Former Mexican kingpin pleads guilty

Benjamin Arrellano Felix is shown in this undated photo supplied by Mexican authorities in 2002.

Story highlights

  • Prosecutor: Guilty plea "marks the end of his reign of murder, mayhem and corruption"
  • An attorney for Benjamin Arellano Felix calls the plea deal "very favorable"
  • Arellano Felix pleads guilty to racketeering, court documents show
  • The plea agreement calls for a maximum of 25 years in prison
A former leader of Mexico's Tijuana drug cartel pleaded guilty in U.S. federal court in San Diego on Wednesday to charges of racketeering and conspiracy to launder money, according to court documents.
The plea agreement signed by prosecutors and Benjamin Arellano Felix calls for a maximum of 25 years in prison and the forfeiture of $100 million to the United States.
"Arellano Felix led the most violent criminal organization in this part of the world for two decades," U.S. Attorney Laura Duffy said in a statement. "Today's guilty plea marks the end of his reign of murder, mayhem and corruption, and his historic admission of guilt sends a clear message to the Mexican cartel leaders operating today: the United States will spare no effort to investigate, extradite, and prosecute you for your criminal activities."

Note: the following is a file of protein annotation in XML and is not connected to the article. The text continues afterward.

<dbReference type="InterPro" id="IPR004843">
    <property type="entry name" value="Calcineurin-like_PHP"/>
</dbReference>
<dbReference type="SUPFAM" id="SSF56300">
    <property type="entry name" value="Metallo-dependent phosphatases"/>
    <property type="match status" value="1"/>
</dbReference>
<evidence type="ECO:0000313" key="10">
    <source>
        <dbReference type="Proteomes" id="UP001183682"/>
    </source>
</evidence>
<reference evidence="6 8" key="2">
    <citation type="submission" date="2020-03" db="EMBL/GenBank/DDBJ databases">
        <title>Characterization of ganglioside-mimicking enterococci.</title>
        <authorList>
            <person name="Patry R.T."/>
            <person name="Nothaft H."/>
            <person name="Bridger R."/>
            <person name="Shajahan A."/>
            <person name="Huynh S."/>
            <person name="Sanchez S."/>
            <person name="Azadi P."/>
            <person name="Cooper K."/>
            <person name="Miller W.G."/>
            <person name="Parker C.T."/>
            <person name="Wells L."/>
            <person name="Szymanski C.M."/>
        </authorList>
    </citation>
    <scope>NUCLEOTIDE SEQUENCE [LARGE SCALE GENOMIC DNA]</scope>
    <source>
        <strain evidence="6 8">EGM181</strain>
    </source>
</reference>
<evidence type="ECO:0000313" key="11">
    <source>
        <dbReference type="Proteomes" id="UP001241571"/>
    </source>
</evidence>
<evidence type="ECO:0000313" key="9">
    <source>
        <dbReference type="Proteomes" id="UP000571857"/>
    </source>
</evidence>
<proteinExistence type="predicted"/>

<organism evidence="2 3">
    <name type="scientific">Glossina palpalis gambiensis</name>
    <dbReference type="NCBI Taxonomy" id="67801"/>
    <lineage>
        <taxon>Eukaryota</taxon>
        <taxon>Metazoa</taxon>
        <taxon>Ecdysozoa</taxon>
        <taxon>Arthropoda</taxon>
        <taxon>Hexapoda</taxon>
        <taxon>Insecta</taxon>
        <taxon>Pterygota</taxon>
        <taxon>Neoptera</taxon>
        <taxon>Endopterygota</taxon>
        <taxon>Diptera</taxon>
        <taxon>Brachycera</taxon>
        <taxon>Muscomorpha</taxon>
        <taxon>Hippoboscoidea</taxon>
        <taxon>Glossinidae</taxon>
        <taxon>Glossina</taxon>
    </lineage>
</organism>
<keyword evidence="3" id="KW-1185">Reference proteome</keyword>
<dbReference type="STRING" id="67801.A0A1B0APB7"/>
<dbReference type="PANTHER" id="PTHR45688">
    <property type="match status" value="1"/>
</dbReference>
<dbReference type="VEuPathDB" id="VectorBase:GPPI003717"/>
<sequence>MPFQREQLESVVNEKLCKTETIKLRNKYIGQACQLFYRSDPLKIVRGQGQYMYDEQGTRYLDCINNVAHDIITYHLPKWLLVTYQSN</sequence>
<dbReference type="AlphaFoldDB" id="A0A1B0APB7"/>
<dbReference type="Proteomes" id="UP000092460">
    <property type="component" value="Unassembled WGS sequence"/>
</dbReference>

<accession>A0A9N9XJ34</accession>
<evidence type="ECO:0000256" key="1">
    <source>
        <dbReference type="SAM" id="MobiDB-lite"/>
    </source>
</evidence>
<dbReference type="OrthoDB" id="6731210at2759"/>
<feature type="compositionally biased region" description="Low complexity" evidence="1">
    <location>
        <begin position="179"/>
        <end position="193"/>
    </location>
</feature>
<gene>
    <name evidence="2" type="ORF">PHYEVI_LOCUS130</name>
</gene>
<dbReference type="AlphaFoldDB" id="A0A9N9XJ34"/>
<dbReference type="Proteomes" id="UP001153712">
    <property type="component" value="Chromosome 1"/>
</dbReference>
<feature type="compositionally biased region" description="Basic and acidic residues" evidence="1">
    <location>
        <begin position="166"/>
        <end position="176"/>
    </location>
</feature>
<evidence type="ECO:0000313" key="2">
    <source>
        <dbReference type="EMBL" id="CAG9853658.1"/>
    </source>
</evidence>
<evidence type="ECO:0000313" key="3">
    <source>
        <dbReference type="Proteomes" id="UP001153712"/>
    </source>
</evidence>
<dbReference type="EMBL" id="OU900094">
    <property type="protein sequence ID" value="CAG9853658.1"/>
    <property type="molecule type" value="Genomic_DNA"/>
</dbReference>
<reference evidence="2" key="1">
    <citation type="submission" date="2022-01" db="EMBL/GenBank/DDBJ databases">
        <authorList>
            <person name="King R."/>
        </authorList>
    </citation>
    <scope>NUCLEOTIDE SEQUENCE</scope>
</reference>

A lawyer representing Arellano Felix described the deal as "very favorable."
"It gives Mr. Arellano Felix the hope of one day being released from custody and returning to his family in Mexico," attorney Anthony E. Colombo Jr. said after Wednesday's hearing.
A sentencing hearing is scheduled for April 2, attorneys said.
Arellano Felix, 58, had been named in two U.S. indictments alleging conspiracy, money laundering, drug trafficking, operating a drug smuggling organization and murder. If convicted on those charges, he faced between 40 and 140 years behind bars, Colombo said.
Beyond racketeering and conspiracy to launder money, other charges against Arellano Felix will be dismissed at the sentencing hearing, Colombo said.
Arellano Felix was one of seven brothers who ran the cartel until he and the majority of the leadership were arrested.
Officials have said the cartel was weakened as a result but is still considered one of Mexico's major drug trafficking operations.
Wednesday's plea agreement says he was the "leader, organizer and ultimate decision-maker" for the cartel, also known as the Arellano Felix Organization, from at least 1986 until his March 9, 2002, arrest.
William Sherman, acting special agent in charge of the Drug Enforcement Administration's San Diego office, said in a statement Wednesday that authorities had "effectively dismantled this once powerful cartel from the top down."
The Tijuana cartel, during its peak in the 1990s and early 2000s, controlled the flow of cocaine, marijuana and other drugs into the United States through Tijuana and Mexicali.
In addition to trafficking drugs, the cartel under Arellano Felix's leadership ran a network known for bribes, spies and killings, according to the Mexican attorney general's office.
He was considered the brains and accountant for the organization, the agency said.
Arellano Felix has been convicted of organized crime activities in Mexico and served nine years there before his extradition to the United States last year.
He was arrested in 2002 in the state of Puebla. Extradition processes against him began in 2007.